By Robin Ewing

Charles A. Roberts calls himself “the world’s first shave master.” He also calls himself the founder of the modern wet-shave movement. And he sometimes calls himself Chaz, usually when he’s signing off an e-mail or autographing labels for his homemade skin-care products. Now he wants to call himself King.

King C. Gillette was a traveling salesman born in 1855 in central Wisconsin. He made millions when he invented the disposable double-edge safety razor. The story goes that he was tired of trying to shave with a dull straight razor on dangerously swaying trains, and thus, The Gillette Co. was born.

Born 100 years later, Roberts speaks reverently of his mentor. He also hopes to make millions in the shaving industry. He is convinced of a long-overdue awakening in the luxury-shaving market and is looking for subjects.

“I’ve always seen myself as a successor to King Gillette,” he says. “No one else has done for shaving what King Gillette did until I came along.”

Roberts and his wife Jean Roberts sell men’s shaving equipment, men and women’s skin care products and high-end soaps and candles out of their South Austin boutique Enchanté. For Roberts, shaving is “the jewel in the crown.” He preaches the practice of wet shaving – meaning with a brush, cream and water – and hosts personal shaving clinics to teach customers the Roberts Method of Wet Shaving. The RMWS is a philosophy of traditional barber-shop shaving with a new-age twist that Roberts calls the “third revolution.”

A small businessman in an American market dominated by giants, such as Gillette, Roberts is trying to carve out a niche in the shaving industry by appealing to the rising interest in men’s high-end grooming. Through the Internet, Roberts reaches out to an audience of men obsessively devoted to shaving. He wants Austin to be the center of his kingdom.

“Fortunately, I’m able to alleviate the misery of the men who arrive at my door, refugees from the typically poor instruction of clerks who knew nothing about shaving,” he grandly writes in his self-published Internet essay “The Art of the Shave.”

Three years ago, Roberts’ shaving philosophy culminated in 12 essays collectively called “Shaving Graces,” which he published on the Enchanté Web site. Though the concept of wet shaving isn’t new, the RMWS goes further by incorporating meticulous instructions, a shaving-cream wetness scale, modern razors, hand-blended aromatic skin-care products and encompassing it all, a sense of well-being and satisfaction wrapped up in the entire approach.

“In its purest, most refined form, wet shaving ignites the motive power of the ‘higher man’ like the power of love inspires the songs of poets,” he writes in his essay “Wet Shaving and the Search for the Perfect Shave.

Roberts’ face is a testament to his business. Glossy and strangely moist – like a freshly printed photo – it calls out to be touched. “Charles is nearly 51 years old and he looks fabulous,” Jean says. “I think it’s because of all the water.” His large gold and tortoise-shell glasses, short-sleeve button down tucked into khaki pants and boisterous enthusiasm for nearly any subject – including philosophy, marketing, Tutankhamen’s tomb and, of course, shaving – lend to an aura of youthfulness.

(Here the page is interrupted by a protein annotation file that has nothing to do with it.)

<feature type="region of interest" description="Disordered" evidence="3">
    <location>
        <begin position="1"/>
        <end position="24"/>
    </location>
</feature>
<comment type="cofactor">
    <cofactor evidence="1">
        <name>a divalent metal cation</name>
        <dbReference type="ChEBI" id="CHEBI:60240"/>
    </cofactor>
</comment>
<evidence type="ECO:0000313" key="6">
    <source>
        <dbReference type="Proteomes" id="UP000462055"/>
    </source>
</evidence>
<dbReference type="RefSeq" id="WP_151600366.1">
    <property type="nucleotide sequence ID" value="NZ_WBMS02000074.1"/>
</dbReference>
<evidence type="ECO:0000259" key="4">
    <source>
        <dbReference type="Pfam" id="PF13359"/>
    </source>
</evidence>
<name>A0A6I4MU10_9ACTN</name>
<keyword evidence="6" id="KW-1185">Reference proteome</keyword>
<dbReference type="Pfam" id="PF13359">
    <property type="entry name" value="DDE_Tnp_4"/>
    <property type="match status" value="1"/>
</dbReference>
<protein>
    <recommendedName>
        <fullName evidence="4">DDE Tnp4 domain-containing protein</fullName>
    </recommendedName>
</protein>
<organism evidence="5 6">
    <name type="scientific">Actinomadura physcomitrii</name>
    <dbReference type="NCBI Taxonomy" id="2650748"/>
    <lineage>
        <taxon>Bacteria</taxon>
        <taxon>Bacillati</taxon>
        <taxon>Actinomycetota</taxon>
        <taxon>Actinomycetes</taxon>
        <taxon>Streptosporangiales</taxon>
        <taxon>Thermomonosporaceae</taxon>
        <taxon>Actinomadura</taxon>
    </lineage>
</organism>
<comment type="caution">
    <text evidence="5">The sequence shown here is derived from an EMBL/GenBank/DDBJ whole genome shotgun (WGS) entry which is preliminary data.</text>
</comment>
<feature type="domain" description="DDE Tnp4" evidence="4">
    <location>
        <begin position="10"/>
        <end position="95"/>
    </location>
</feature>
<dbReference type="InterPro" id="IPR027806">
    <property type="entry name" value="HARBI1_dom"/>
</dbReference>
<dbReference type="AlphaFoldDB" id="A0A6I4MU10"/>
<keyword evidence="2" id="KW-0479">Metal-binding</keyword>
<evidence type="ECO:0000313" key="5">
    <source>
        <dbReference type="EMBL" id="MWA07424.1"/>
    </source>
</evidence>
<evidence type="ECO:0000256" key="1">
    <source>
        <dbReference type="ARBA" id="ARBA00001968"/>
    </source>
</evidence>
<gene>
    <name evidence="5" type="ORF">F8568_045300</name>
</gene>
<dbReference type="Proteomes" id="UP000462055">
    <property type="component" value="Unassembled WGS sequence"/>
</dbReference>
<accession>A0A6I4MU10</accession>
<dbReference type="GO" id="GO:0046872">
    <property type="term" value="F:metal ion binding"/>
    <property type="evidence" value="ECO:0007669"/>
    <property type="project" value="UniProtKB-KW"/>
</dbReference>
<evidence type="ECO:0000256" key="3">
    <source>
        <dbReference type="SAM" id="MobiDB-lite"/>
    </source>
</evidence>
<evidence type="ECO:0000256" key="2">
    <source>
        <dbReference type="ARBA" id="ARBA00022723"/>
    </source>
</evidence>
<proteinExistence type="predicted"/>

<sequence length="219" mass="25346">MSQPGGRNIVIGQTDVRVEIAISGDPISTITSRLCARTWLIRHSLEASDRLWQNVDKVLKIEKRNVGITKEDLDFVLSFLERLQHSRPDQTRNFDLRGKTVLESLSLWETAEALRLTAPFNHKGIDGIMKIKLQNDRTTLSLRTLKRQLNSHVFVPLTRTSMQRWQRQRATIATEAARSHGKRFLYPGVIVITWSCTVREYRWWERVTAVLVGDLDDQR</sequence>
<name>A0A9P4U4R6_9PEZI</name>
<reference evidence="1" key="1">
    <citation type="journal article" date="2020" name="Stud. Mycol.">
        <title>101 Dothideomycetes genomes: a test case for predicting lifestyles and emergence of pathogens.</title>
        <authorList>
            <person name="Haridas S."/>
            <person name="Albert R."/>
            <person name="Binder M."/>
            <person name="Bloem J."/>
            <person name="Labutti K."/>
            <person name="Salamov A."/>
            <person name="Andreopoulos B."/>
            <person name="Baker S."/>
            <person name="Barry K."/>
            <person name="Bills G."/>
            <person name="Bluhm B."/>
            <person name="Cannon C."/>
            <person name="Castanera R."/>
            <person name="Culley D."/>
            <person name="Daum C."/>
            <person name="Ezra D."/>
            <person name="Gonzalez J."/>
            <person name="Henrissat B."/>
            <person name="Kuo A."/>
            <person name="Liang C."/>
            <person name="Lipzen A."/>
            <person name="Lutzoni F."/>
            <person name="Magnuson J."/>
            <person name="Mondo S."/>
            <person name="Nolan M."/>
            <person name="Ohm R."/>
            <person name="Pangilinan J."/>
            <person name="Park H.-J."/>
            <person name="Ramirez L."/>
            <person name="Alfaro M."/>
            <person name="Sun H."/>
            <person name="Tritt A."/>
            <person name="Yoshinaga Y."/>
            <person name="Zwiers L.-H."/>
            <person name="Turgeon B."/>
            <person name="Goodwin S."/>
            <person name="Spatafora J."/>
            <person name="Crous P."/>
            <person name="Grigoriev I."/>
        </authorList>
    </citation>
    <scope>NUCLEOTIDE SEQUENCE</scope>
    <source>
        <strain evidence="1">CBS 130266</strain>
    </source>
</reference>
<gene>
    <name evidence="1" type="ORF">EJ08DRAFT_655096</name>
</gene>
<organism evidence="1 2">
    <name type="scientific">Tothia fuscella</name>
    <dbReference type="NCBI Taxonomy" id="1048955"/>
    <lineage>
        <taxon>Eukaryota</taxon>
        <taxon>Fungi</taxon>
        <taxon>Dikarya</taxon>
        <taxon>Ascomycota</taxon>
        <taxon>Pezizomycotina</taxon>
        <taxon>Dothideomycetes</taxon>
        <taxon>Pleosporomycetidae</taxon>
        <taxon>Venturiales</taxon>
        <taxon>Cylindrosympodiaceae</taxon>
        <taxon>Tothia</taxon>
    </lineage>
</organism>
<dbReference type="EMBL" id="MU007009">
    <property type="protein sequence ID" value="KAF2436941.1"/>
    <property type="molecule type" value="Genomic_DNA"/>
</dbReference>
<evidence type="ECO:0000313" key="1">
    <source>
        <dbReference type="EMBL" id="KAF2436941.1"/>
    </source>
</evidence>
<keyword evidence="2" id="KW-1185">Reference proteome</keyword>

Roberts likes to talk. He is open and friendly, his hands moving as he speaks, and his customers often linger to finish conversations on various topics. He is fond of metaphors, similes, analogies and long, animated stories involving foreign accents. He compares his teaching style to Socrates’, shaving to fine cooking, journalism to archeology and himself to George Bernard Shaw’s “unreasonable man.” He once wrote an essay comparing wet shaving to the triumphant return of the Republican Party.

In the back of Enchanté, there is a small bathroom where Roberts holds his clinics. Today, James Cavalcante, a young business manager at Intel Corp., has flown in from Sacramento, Calif., for his first tutorial in the Roberts’ method. This is the sole reason for his trip.

Dancing over a sink full of water and stripped down to a sleeveless white undershirt, Cavalcante peers earnestly into the small mirror. Shaving cream is flying. It’s dripping off Roberts’ shoes, clumped on Cavalcante’s pocket and chest hair and stuck to the walls, the floor and the mirror. Water is splashing. Roberts has a towel draped over one shoulder, and he bounces back and forth shouting, “Good job! Keep going!” with “Oh Man! Boom! Boom! Boom!” like a zealous basketball coach wanting to jump in the game. Then he does. He deftly grabs the chrome, double-blade razor away from Cavalcante. He positions his hand gracefully on the end of the short, shiny handle, and starts shaving Cavalcante’s face in surprisingly rapid strokes. Cavalcante freezes as the razor glides quickly and smoothly up his neck, over his jaw line and across his cheek. Roberts doesn’t stop talking. “An arc cut is one of the hardest cuts to do, but boy, it gets the job done.”

An arc cut is when the razor travels the longest line possible across the face starting from the ear and crossing the cheek. Roberts has outlined the different types of cuts on three pages, labeled Form 1, Form 2 and Form 3, taped to the wall above the toilet. Each features a hand-drawn face – ultra-masculine with a strong pointed jaw, high cheekbones and bald head slightly reminiscent of Yul Brynner. The face is divided into quadrants with thick black arrows to show the proper cut lines to be executed at the proper stages. Under the nose, the arrows point straight down, a north-south cut. Others are more curved, a transverse cut, or a long sweeping arrow, an anchor cut. So when Roberts says, “Do a Form 3 third quadrant primarily on the transverse” or “Combine a first, second, third form cut,” the pupil knows exactly what to do.

But it’s the brush, not the razor, which is the focal point of Roberts’ philosophy. The brush is the vehicle for hydrating the skin, softening the hair and reducing friction to eliminate ingrown hairs and razor burn – all of the things that can happen when using an electric razor or cream from a can, Roberts says. The brush, which Roberts says must be made with the finest badger hair available, known as silver tip, can run up to $600 at Enchanté.

“If Shakespeare had been a wet shaver, he would have had Hamlet addressing a badger brush, not a skull,” Roberts wrote in his essay “The Function of the Shaving Brush.”

Cradling a stubby faux-ivory-handled brush with velvety bristles, Roberts proudly presents the “Manchurian” – a brush he jointly developed with A Simpson & Co. based in England. “This is classified as the world’s most powerful water-ejecting shaving brush,” he says.